US Insights

62.5% of Americans Have a Pre-Existing Condition

Michael Fronstin

General Manager - Kantar Health

Health 10.04.2017 / 12:00


American leads the world in obesity and metabolic diseases

An astonishing 62.5 percent of U.S. adults have been diagnosed with a condition that could be termed "preexisting" for future health services* according to Kantar Health's latest Global Health and Wellness report.

The report also reveals that healthcare spending and longevity do not go hand in hand. The United States ranks first in healthcare spending but seventh in longevity, while Japan and Spain rank first and second in longevity but fourth and eighth in healthcare spending.

The GHWR represents the patient's voice and offers an unfettered, patient-centric view of the true impact of almost 200 health conditions. While the 2017 report indicates that progress has been made in patient care, there’s more work to be done to improve the lives of people suffering with various conditions, as across geographies the rates of diagnosis and treatment vary widely and demonstrate much room for improvement.

US Findings

While U.S. healthcare reform remains in limbo, the manner in which pre-existing conditions will ultimately be dealt with is a key concern for many Americans. The GHWR finds that 152 million Americans (62.5 percent of U.S. adults) have now been diagnosed with a condition that could be termed "preexisting" for future health services.

Furthermore, to combat the sometimes high-costs of treatment, 41 percent of U.S. adults diagnosed with a pre-existing condition report using a cost savings strategy – such as cutting tablets in half, taking less medicine than prescribed, buying fewer pills or buying them less often than directed.

The report also confirms that the United States has the largest obese population at 31.5 percent of adults, which is certainly a key factor for the country having the highest rates of metabolic diseases such as high cholesterol, hypertension, obesity, thyroid condition, and type 2 diabetes.

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Finally, the United States has the highest level of strong opioid use, which has led to significant and growing addiction issues, including injecting opioids.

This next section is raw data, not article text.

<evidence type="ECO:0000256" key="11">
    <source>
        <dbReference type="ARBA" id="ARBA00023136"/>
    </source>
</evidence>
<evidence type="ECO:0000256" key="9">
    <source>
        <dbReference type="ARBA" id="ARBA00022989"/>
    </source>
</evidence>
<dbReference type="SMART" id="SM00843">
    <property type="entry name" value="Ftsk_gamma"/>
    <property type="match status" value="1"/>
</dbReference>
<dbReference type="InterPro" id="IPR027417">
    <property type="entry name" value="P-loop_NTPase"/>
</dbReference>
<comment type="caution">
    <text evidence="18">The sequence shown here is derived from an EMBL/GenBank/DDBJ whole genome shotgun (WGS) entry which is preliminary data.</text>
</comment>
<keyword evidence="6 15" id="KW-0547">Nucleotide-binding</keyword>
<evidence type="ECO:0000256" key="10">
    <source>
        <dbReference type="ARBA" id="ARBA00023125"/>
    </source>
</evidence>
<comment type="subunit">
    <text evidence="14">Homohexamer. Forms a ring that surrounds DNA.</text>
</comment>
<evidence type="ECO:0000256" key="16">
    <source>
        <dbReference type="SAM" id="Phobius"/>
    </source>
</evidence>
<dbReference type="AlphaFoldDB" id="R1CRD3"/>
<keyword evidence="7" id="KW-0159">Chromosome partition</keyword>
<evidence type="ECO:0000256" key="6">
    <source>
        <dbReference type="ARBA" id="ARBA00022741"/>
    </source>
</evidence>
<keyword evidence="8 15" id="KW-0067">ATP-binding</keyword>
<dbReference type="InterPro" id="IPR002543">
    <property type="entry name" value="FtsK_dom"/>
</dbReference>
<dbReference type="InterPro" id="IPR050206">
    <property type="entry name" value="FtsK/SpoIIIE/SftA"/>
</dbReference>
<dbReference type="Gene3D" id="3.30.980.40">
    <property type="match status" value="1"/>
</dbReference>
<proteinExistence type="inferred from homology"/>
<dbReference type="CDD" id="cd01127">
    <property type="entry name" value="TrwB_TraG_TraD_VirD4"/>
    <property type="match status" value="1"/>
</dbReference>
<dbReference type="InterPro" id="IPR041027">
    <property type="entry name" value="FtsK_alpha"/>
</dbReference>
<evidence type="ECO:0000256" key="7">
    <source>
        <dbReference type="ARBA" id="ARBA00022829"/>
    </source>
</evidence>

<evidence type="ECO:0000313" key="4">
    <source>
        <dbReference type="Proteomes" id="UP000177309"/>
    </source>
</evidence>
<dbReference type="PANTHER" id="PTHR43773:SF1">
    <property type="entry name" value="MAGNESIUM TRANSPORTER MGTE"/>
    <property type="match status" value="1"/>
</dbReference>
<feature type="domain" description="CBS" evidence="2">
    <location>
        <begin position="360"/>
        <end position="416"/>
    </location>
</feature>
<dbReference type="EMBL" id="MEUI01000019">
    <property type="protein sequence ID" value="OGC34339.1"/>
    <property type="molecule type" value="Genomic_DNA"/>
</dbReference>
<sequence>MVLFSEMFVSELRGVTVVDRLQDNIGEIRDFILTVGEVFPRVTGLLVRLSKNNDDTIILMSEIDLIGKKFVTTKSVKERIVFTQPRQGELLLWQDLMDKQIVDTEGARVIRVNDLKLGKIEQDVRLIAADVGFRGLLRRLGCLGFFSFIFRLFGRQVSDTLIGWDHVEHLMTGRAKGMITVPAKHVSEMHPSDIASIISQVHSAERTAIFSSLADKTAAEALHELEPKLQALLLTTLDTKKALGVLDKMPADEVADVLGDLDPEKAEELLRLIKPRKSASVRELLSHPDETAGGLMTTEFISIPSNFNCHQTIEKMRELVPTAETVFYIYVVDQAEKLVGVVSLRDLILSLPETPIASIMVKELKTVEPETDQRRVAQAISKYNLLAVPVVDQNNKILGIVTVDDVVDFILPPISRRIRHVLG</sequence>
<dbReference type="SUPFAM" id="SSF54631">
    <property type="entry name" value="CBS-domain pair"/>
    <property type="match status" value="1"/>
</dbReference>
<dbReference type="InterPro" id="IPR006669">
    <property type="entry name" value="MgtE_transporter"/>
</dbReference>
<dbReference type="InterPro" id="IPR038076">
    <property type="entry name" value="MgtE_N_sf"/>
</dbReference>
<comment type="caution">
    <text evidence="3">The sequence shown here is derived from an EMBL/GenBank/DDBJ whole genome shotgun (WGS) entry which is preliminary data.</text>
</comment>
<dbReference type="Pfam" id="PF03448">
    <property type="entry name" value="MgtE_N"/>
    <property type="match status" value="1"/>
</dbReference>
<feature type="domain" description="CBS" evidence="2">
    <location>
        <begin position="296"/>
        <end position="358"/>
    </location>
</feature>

Other findings from the US include:

  • One-third of Americans prefer to treat themselves with an OTC medicine rather than depending on a doctor to prescribe a prescription medicine.
  • Only 23 percent of Americans have been diagnosed with pain conditions, yet pain meds remain among the highest prescribed class in the United States.
  • At 22 percent, Americans 18-34 report the highest amounts of work productivity loss due to impairment from health issues. This group should be the healthiest.
  • About half of Americans 65-plus do not exercise at all.
  • Only 14 percent of Americans 18-34 smoke, one of the lowest rates in decades.
  • 50 percent of Americans say they suffer from respiratory conditions such as asthma or COPD, but only 32 percent have been actually diagnosed with these conditions.

EU5, Japan and Emerging Markets

The GHWR finds that the EU5 (France, German, Italy, Spain and the United Kingdom) is currently facing a variety of challenges given socialized medicine and its impact on the healthcare environment. As access and reimbursement remain a consistent focus for Health Technology Assessments (HTAs), payers and governments across Europe, the unintended consequence is an incremental burden placed on manufacturers and patients. While there are many similarities between Japan and the EU5, the largest difference is that Japan is transitioning to a full scale HTA and requiring effectiveness and economic information.

Additionally, like the EU5, Japan is experiencing an aging population and an increase in national healthcare costs as a percentage of GDP.

Finally, emerging markets have their own challenges related to access and reimbursement. Quantifying the magnitude of disease within major cities versus rural areas remains a challenge, and access to quality healthcare is limited in various parts of emerging market countries.

The GHWR provides unique value in understanding the magnitude of diseases and the impact on people living with them, both within and across countries. Undoubtedly there are areas to improve across the 10 countries evaluated, as levels of diagnosis remain low in some countries, untreated populations are high in others, and societal stigmas are preventing many sufferers from seeking medical care.

However, these factors present opportunities to drive awareness in these undiagnosed and/or untreated populations – such as encouraging patients who are experiencing conditions to seek treatment and educating physicians about the unintended humanistic and economic consequences of not diagnosing or treating appropriately.

Source: Kantar Health

Editor's Notes

For a full copy of Kantar Health's GHWR, please visit

* Conditions include: AIDS/HIV, Alcohol or drug abuse with recent treatment, Alzheimer’s/dementia, Arthritis, Cancer, Congestive heart failure, Coronary artery/heart disease/bypass surgery, Crohn’s disease, Diabetes, Epilepsy, Hemophilia, Hepatitis, Kidney disease/renal failure, Lupus, Mental disorders (including Anxiety, Bipolar Disorder, Depression, Obsessive Compulsive Disorder, Schizophrenia), Multiple sclerosis, Muscular dystrophy, Organ transplant, Parkinson’s disease, Sleep apnea, Stroke, Acid Reflux, Acne, Asthma, C-Section, Heart burn, High cholesterol, Hysterectomy, Migraines, Narcolepsy, Pacemaker, Ulcers.

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